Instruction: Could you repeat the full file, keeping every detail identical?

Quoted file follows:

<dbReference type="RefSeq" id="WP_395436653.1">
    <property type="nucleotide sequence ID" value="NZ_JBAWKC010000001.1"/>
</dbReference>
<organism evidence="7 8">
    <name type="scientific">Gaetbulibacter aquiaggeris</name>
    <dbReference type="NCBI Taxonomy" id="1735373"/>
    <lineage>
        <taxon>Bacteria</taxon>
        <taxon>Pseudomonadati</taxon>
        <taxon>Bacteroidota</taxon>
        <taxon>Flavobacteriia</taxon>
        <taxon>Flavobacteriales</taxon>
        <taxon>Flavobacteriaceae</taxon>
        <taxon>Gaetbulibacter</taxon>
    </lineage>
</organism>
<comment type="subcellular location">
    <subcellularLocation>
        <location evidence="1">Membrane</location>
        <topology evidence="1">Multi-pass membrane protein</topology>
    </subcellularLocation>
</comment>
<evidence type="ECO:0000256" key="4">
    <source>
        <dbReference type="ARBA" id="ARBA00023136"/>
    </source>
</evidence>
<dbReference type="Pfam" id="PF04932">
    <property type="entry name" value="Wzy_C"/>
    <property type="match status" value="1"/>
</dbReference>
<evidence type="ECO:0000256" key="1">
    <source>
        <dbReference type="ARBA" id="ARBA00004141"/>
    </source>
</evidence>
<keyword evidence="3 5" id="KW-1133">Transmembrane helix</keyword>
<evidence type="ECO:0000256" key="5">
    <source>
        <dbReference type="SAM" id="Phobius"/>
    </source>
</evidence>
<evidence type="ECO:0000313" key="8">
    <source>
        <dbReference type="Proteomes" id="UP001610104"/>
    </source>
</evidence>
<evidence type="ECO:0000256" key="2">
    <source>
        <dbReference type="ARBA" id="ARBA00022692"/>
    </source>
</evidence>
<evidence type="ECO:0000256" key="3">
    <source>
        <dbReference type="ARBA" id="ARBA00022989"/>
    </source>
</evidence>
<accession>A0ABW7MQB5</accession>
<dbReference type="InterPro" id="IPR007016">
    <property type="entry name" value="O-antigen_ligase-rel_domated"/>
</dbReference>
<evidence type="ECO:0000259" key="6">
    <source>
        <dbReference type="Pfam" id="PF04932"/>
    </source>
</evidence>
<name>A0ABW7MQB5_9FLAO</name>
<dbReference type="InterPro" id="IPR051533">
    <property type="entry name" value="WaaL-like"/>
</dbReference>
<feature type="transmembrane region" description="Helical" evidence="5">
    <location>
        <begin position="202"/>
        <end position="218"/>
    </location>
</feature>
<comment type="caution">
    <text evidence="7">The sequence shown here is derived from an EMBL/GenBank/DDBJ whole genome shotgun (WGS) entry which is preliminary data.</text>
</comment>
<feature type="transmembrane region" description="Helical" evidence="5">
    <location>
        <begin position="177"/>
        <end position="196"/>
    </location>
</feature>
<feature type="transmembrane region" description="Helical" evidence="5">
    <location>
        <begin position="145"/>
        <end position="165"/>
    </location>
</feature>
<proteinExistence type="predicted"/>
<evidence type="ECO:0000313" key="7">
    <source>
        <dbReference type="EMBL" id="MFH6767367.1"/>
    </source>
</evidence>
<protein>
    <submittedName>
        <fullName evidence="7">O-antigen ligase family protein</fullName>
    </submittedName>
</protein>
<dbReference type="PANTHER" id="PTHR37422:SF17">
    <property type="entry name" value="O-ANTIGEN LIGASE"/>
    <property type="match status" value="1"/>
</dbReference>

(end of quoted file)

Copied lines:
<dbReference type="RefSeq" id="WP_395436653.1">
    <property type="nucleotide sequence ID" value="NZ_JBAWKC010000001.1"/>
</dbReference>
<organism evidence="7 8">
    <name type="scientific">Gaetbulibacter aquiaggeris</name>
    <dbReference type="NCBI Taxonomy" id="1735373"/>
    <lineage>
        <taxon>Bacteria</taxon>
        <taxon>Pseudomonadati</taxon>
        <taxon>Bacteroidota</taxon>
        <taxon>Flavobacteriia</taxon>
        <taxon>Flavobacteriales</taxon>
        <taxon>Flavobacteriaceae</taxon>
        <taxon>Gaetbulibacter</taxon>
    </lineage>
</organism>
<comment type="subcellular location">
    <subcellularLocation>
        <location evidence="1">Membrane</location>
        <topology evidence="1">Multi-pass membrane protein</topology>
    </subcellularLocation>
</comment>
<evidence type="ECO:0000256" key="4">
    <source>
        <dbReference type="ARBA" id="ARBA00023136"/>
    </source>
</evidence>
<dbReference type="Pfam" id="PF04932">
    <property type="entry name" value="Wzy_C"/>
    <property type="match status" value="1"/>
</dbReference>
<evidence type="ECO:0000256" key="1">
    <source>
        <dbReference type="ARBA" id="ARBA00004141"/>
    </source>
</evidence>
<keyword evidence="3 5" id="KW-1133">Transmembrane helix</keyword>
<evidence type="ECO:0000256" key="5">
    <source>
        <dbReference type="SAM" id="Phobius"/>
    </source>
</evidence>
<evidence type="ECO:0000313" key="8">
    <source>
        <dbReference type="Proteomes" id="UP001610104"/>
    </source>
</evidence>
<evidence type="ECO:0000256" key="2">
    <source>
        <dbReference type="ARBA" id="ARBA00022692"/>
    </source>
</evidence>
<evidence type="ECO:0000256" key="3">
    <source>
        <dbReference type="ARBA" id="ARBA00022989"/>
    </source>
</evidence>
<accession>A0ABW7MQB5</accession>
<dbReference type="InterPro" id="IPR007016">
    <property type="entry name" value="O-antigen_ligase-rel_domated"/>
</dbReference>
<evidence type="ECO:0000259" key="6">
    <source>
        <dbReference type="Pfam" id="PF04932"/>
    </source>
</evidence>
<name>A0ABW7MQB5_9FLAO</name>
<dbReference type="InterPro" id="IPR051533">
    <property type="entry name" value="WaaL-like"/>
</dbReference>
<feature type="transmembrane region" description="Helical" evidence="5">
    <location>
        <begin position="202"/>
        <end position="218"/>
    </location>
</feature>
<comment type="caution">
    <text evidence="7">The sequence shown here is derived from an EMBL/GenBank/DDBJ whole genome shotgun (WGS) entry which is preliminary data.</text>
</comment>
<feature type="transmembrane region" description="Helical" evidence="5">
    <location>
        <begin position="177"/>
        <end position="196"/>
    </location>
</feature>
<feature type="transmembrane region" description="Helical" evidence="5">
    <location>
        <begin position="145"/>
        <end position="165"/>
    </location>
</feature>
<proteinExistence type="predicted"/>
<evidence type="ECO:0000313" key="7">
    <source>
        <dbReference type="EMBL" id="MFH6767367.1"/>
    </source>
</evidence>
<protein>
    <submittedName>
        <fullName evidence="7">O-antigen ligase family protein</fullName>
    </submittedName>
</protein>
<dbReference type="PANTHER" id="PTHR37422:SF17">
    <property type="entry name" value="O-ANTIGEN LIGASE"/>
    <property type="match status" value="1"/>
</dbReference>